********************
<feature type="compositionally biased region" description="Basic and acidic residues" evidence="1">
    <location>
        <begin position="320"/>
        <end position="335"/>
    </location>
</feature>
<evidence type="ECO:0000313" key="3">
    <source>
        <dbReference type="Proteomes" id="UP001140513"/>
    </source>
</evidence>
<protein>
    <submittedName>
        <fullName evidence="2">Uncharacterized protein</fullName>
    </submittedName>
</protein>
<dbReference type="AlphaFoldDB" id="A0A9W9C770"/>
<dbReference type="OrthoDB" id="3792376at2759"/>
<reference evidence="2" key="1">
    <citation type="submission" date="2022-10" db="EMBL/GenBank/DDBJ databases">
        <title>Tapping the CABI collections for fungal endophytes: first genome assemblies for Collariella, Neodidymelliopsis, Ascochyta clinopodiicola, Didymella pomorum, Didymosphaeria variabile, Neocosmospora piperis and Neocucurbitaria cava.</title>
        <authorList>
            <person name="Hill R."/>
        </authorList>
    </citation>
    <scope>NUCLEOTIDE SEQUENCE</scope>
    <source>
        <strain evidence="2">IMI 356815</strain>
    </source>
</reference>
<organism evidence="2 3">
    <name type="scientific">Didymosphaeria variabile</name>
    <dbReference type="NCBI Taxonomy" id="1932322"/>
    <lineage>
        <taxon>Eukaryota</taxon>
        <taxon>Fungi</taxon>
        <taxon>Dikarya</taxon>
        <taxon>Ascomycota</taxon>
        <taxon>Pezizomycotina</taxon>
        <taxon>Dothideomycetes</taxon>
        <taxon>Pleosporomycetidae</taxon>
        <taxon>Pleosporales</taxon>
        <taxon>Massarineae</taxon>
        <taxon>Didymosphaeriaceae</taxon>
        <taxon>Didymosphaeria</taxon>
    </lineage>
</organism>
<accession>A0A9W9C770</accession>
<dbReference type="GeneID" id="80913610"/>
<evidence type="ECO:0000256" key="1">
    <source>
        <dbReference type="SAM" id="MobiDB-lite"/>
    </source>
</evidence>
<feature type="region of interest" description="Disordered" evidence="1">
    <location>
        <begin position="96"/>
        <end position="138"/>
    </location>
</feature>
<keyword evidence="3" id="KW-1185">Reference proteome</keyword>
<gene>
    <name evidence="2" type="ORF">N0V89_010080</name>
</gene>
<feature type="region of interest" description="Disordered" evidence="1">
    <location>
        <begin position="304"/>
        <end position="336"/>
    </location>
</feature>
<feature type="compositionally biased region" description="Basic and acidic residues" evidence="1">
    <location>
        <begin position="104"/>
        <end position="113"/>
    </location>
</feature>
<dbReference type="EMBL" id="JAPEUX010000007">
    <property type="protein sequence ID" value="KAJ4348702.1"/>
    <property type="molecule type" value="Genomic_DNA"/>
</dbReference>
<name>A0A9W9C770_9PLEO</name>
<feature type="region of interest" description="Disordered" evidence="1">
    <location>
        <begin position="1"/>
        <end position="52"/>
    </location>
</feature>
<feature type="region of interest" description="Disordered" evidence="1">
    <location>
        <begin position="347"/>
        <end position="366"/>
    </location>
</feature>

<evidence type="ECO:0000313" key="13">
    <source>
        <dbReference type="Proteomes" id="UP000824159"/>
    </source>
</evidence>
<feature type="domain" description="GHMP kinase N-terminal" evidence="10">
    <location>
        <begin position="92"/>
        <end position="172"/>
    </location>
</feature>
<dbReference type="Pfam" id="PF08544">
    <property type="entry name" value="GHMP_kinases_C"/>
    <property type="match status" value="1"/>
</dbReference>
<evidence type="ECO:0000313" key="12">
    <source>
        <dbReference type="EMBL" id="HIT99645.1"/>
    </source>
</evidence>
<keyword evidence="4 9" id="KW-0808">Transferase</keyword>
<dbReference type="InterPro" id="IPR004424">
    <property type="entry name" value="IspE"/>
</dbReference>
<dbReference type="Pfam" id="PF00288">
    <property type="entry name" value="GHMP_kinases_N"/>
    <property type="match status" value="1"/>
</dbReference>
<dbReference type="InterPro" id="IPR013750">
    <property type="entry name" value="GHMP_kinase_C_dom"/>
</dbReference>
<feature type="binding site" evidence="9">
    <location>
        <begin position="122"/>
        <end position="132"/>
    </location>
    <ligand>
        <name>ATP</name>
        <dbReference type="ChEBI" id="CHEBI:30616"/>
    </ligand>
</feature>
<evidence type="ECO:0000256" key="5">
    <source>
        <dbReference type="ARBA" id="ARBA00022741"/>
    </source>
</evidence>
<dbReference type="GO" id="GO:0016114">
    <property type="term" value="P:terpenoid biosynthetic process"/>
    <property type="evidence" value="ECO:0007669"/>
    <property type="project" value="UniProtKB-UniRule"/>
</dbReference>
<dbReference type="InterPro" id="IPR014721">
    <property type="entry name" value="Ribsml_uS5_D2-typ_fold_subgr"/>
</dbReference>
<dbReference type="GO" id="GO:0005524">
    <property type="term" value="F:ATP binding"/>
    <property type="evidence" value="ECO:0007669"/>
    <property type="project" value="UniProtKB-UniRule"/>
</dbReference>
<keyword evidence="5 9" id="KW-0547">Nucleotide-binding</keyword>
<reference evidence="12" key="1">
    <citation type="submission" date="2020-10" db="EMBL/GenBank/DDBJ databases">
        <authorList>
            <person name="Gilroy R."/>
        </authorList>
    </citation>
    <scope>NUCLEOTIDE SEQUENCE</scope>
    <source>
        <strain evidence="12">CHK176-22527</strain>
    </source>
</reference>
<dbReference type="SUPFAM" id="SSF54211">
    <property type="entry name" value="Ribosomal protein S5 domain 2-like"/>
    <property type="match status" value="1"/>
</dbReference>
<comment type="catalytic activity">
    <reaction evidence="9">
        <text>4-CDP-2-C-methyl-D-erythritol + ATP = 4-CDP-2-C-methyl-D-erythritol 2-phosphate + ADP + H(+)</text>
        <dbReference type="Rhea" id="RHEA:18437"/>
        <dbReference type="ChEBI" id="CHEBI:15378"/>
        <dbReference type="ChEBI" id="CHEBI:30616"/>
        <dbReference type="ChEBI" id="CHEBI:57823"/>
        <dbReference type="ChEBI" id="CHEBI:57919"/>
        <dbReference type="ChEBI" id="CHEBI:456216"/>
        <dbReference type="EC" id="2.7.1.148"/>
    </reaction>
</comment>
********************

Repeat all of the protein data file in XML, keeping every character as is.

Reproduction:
<feature type="compositionally biased region" description="Basic and acidic residues" evidence="1">
    <location>
        <begin position="320"/>
        <end position="335"/>
    </location>
</feature>
<evidence type="ECO:0000313" key="3">
    <source>
        <dbReference type="Proteomes" id="UP001140513"/>
    </source>
</evidence>
<protein>
    <submittedName>
        <fullName evidence="2">Uncharacterized protein</fullName>
    </submittedName>
</protein>
<dbReference type="AlphaFoldDB" id="A0A9W9C770"/>
<dbReference type="OrthoDB" id="3792376at2759"/>
<reference evidence="2" key="1">
    <citation type="submission" date="2022-10" db="EMBL/GenBank/DDBJ databases">
        <title>Tapping the CABI collections for fungal endophytes: first genome assemblies for Collariella, Neodidymelliopsis, Ascochyta clinopodiicola, Didymella pomorum, Didymosphaeria variabile, Neocosmospora piperis and Neocucurbitaria cava.</title>
        <authorList>
            <person name="Hill R."/>
        </authorList>
    </citation>
    <scope>NUCLEOTIDE SEQUENCE</scope>
    <source>
        <strain evidence="2">IMI 356815</strain>
    </source>
</reference>
<organism evidence="2 3">
    <name type="scientific">Didymosphaeria variabile</name>
    <dbReference type="NCBI Taxonomy" id="1932322"/>
    <lineage>
        <taxon>Eukaryota</taxon>
        <taxon>Fungi</taxon>
        <taxon>Dikarya</taxon>
        <taxon>Ascomycota</taxon>
        <taxon>Pezizomycotina</taxon>
        <taxon>Dothideomycetes</taxon>
        <taxon>Pleosporomycetidae</taxon>
        <taxon>Pleosporales</taxon>
        <taxon>Massarineae</taxon>
        <taxon>Didymosphaeriaceae</taxon>
        <taxon>Didymosphaeria</taxon>
    </lineage>
</organism>
<accession>A0A9W9C770</accession>
<dbReference type="GeneID" id="80913610"/>
<evidence type="ECO:0000256" key="1">
    <source>
        <dbReference type="SAM" id="MobiDB-lite"/>
    </source>
</evidence>
<feature type="region of interest" description="Disordered" evidence="1">
    <location>
        <begin position="96"/>
        <end position="138"/>
    </location>
</feature>
<keyword evidence="3" id="KW-1185">Reference proteome</keyword>
<gene>
    <name evidence="2" type="ORF">N0V89_010080</name>
</gene>
<feature type="region of interest" description="Disordered" evidence="1">
    <location>
        <begin position="304"/>
        <end position="336"/>
    </location>
</feature>
<feature type="compositionally biased region" description="Basic and acidic residues" evidence="1">
    <location>
        <begin position="104"/>
        <end position="113"/>
    </location>
</feature>
<dbReference type="EMBL" id="JAPEUX010000007">
    <property type="protein sequence ID" value="KAJ4348702.1"/>
    <property type="molecule type" value="Genomic_DNA"/>
</dbReference>
<name>A0A9W9C770_9PLEO</name>
<feature type="region of interest" description="Disordered" evidence="1">
    <location>
        <begin position="1"/>
        <end position="52"/>
    </location>
</feature>
<feature type="region of interest" description="Disordered" evidence="1">
    <location>
        <begin position="347"/>
        <end position="366"/>
    </location>
</feature>

<evidence type="ECO:0000313" key="13">
    <source>
        <dbReference type="Proteomes" id="UP000824159"/>
    </source>
</evidence>
<feature type="domain" description="GHMP kinase N-terminal" evidence="10">
    <location>
        <begin position="92"/>
        <end position="172"/>
    </location>
</feature>
<dbReference type="Pfam" id="PF08544">
    <property type="entry name" value="GHMP_kinases_C"/>
    <property type="match status" value="1"/>
</dbReference>
<evidence type="ECO:0000313" key="12">
    <source>
        <dbReference type="EMBL" id="HIT99645.1"/>
    </source>
</evidence>
<keyword evidence="4 9" id="KW-0808">Transferase</keyword>
<dbReference type="InterPro" id="IPR004424">
    <property type="entry name" value="IspE"/>
</dbReference>
<dbReference type="Pfam" id="PF00288">
    <property type="entry name" value="GHMP_kinases_N"/>
    <property type="match status" value="1"/>
</dbReference>
<dbReference type="InterPro" id="IPR013750">
    <property type="entry name" value="GHMP_kinase_C_dom"/>
</dbReference>
<feature type="binding site" evidence="9">
    <location>
        <begin position="122"/>
        <end position="132"/>
    </location>
    <ligand>
        <name>ATP</name>
        <dbReference type="ChEBI" id="CHEBI:30616"/>
    </ligand>
</feature>
<evidence type="ECO:0000256" key="5">
    <source>
        <dbReference type="ARBA" id="ARBA00022741"/>
    </source>
</evidence>
<dbReference type="GO" id="GO:0016114">
    <property type="term" value="P:terpenoid biosynthetic process"/>
    <property type="evidence" value="ECO:0007669"/>
    <property type="project" value="UniProtKB-UniRule"/>
</dbReference>
<dbReference type="InterPro" id="IPR014721">
    <property type="entry name" value="Ribsml_uS5_D2-typ_fold_subgr"/>
</dbReference>
<dbReference type="GO" id="GO:0005524">
    <property type="term" value="F:ATP binding"/>
    <property type="evidence" value="ECO:0007669"/>
    <property type="project" value="UniProtKB-UniRule"/>
</dbReference>
<keyword evidence="5 9" id="KW-0547">Nucleotide-binding</keyword>
<reference evidence="12" key="1">
    <citation type="submission" date="2020-10" db="EMBL/GenBank/DDBJ databases">
        <authorList>
            <person name="Gilroy R."/>
        </authorList>
    </citation>
    <scope>NUCLEOTIDE SEQUENCE</scope>
    <source>
        <strain evidence="12">CHK176-22527</strain>
    </source>
</reference>
<dbReference type="SUPFAM" id="SSF54211">
    <property type="entry name" value="Ribosomal protein S5 domain 2-like"/>
    <property type="match status" value="1"/>
</dbReference>
<comment type="catalytic activity">
    <reaction evidence="9">
        <text>4-CDP-2-C-methyl-D-erythritol + ATP = 4-CDP-2-C-methyl-D-erythritol 2-phosphate + ADP + H(+)</text>
        <dbReference type="Rhea" id="RHEA:18437"/>
        <dbReference type="ChEBI" id="CHEBI:15378"/>
        <dbReference type="ChEBI" id="CHEBI:30616"/>
        <dbReference type="ChEBI" id="CHEBI:57823"/>
        <dbReference type="ChEBI" id="CHEBI:57919"/>
        <dbReference type="ChEBI" id="CHEBI:456216"/>
        <dbReference type="EC" id="2.7.1.148"/>
    </reaction>
</comment>